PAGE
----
Gaza and Syria cause headache for Lebanon's Eurobond sale
Lebanon's Euroband auctions have been hit my violence in Syria and Gaza
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The volatile situation in Syria and the sudden war on Gaza made Lebanon’s last Eurobond issue less appealing to Arab and foreign investors despite the Finance Ministry’s success in securing $1.525 billion of this bond.
A source at the Finance Ministry told The Daily Star Wednesday that Lebanese banks snapped up most of these bonds, denying claims that the delicate situation in the country and pressure on the government were among the reasons behind the hesitation of Arab investors to subscribe.
“Nearly 46 percent of this issue, or $701 million, has been exchanged with maturing bonds while the rest was sold to the Lebanese banks,” the source said on condition of anonymity.
The Finance Ministry initially asked Lebanese banks through the co-managers of the bond issue whether they would consider raising the Eurobonds to $2 billion, but most of the lenders preferred to exchange part of the issue and the rest was bought with cash.
The source added that the Finance Ministry secured $1.525 billion and that $701 million was exchanged while $825 million came in cash.
“We are short by $175 million from the target, but nevertheless the issue is sufficient to meet the Finance Ministry’s needs for the time being,” the source said.
The Eurobonds were issued in three tranches: the first is due on Nov. 18 with an interest rate of 5.15 percent; the second tranche matures in January 2023 with an interest rate of 6 percent; and the last one matures in November 2027 with an interest rate of 6.25 percent.
Lebanon’s sovereign Eurobonds have usually lured many Arab, European and U.S. investment firms due to their relatively high yield.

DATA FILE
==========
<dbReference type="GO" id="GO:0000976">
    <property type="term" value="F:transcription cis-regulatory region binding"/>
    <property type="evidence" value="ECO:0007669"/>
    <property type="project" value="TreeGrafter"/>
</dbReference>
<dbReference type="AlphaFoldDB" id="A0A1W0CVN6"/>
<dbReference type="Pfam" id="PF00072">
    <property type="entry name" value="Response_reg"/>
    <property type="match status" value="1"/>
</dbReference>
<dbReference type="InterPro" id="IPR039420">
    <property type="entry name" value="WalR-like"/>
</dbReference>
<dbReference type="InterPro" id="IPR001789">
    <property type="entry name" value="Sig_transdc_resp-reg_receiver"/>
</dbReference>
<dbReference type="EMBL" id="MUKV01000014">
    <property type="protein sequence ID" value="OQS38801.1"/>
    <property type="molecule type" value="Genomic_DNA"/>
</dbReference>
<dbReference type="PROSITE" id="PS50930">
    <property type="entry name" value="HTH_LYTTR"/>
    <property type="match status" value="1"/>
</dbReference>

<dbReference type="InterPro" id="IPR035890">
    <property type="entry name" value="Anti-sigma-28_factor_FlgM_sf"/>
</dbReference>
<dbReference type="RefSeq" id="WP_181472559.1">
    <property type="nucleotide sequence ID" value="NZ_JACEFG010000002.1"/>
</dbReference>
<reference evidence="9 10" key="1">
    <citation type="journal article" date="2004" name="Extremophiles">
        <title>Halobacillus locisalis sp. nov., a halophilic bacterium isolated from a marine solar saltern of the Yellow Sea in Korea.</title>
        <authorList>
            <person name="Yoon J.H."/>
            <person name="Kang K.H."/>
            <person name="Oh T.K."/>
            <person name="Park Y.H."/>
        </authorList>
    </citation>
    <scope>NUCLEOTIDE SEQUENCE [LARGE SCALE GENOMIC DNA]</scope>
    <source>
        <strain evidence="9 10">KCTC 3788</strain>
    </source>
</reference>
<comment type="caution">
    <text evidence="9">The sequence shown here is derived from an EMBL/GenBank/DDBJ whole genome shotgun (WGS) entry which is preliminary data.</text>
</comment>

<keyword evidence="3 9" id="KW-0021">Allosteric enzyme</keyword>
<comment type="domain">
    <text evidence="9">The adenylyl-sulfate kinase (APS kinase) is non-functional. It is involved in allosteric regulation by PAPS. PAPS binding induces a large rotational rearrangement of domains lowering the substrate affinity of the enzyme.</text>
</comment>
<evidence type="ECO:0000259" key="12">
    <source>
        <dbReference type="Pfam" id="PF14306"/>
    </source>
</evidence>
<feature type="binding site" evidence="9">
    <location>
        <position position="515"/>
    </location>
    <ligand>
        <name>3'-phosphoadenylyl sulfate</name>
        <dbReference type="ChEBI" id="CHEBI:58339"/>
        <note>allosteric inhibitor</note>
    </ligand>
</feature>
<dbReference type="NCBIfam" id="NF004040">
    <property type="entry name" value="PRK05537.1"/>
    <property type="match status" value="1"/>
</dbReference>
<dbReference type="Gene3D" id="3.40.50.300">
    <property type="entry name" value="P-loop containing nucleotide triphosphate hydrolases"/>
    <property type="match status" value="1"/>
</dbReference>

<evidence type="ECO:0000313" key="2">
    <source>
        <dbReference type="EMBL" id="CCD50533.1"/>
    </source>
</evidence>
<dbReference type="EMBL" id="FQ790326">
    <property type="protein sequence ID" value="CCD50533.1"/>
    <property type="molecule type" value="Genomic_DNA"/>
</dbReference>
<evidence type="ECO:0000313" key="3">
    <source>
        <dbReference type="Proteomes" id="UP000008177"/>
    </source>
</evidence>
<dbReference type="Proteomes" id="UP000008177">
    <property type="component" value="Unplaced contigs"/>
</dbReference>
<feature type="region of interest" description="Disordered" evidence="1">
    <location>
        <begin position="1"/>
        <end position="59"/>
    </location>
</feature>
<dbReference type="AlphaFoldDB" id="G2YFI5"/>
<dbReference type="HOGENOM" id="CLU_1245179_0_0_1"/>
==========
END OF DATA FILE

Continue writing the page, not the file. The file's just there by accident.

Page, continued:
Foreign investors used to buy up to 30 percent of Lebanese Eurobonds a few years ago, but this trend has changed to some extent in view of the uncertain political future of many countries in the Middle East.
The crisis in Syria is seen as one of the main causes behind the reluctance of most Arab investors to subscribe to Lebanese Eurobonds.
The source stressed that once the tense situation in the region simmers down Lebanon won’t have any problem resuming sales of its Eurobonds to Arab and foreign investors.
The Finance Ministry has no plans in the foreseeable future to tap the local and international markets for more Eurobonds.
The fall in interest rates in the local and international markets has helped the Lebanese government to reduce the cost of debt servicing over the past five years, but the low yields on these bonds have apparently prompted Lebanese banks to look for new investment avenues to boost their revenues and maintain their profits.
Alain Wanna, head of the group financial markets division at Byblos Bank which co-managed the last Eurobond issue along with BLOM Bank and Credit Suisse, told The Daily Star that foreign investment in the last issue was low relative to the previous years.
“The Finance Ministry wanted to do a voluntary exchange for the Eurobonds which mature in 2013 before the parliamentary elections take place,” Wanna said.
Wanna noted that the law authorizes the Finance Ministry to issue Eurobonds over and above the maturing bonds.
He added that growth in customer deposits, which is close to 7 percent this year, is mainly in Lebanese pounds, which carries a higher yield than the U.S. dollar.
Some banking sources told The Daily Star that banks were not enthusiastic to use the bulk of their dollar cash reserves to finance Lebanon’s public debt.
“We prefer to keep the dollar cash for the time being until the picture in Lebanon and the region becomes clearer. Most investors are more concerned about the unfolding events in Syria and the Gaza Strip than the situation in Lebanon,” a banker argued.
Wanna dismissed the notion that banks are not eager to buy more Eurobonds. “Any banker who buys 10-year Treasury bills with a yield of 8.25 won’t be scared to buy Eurobonds.”
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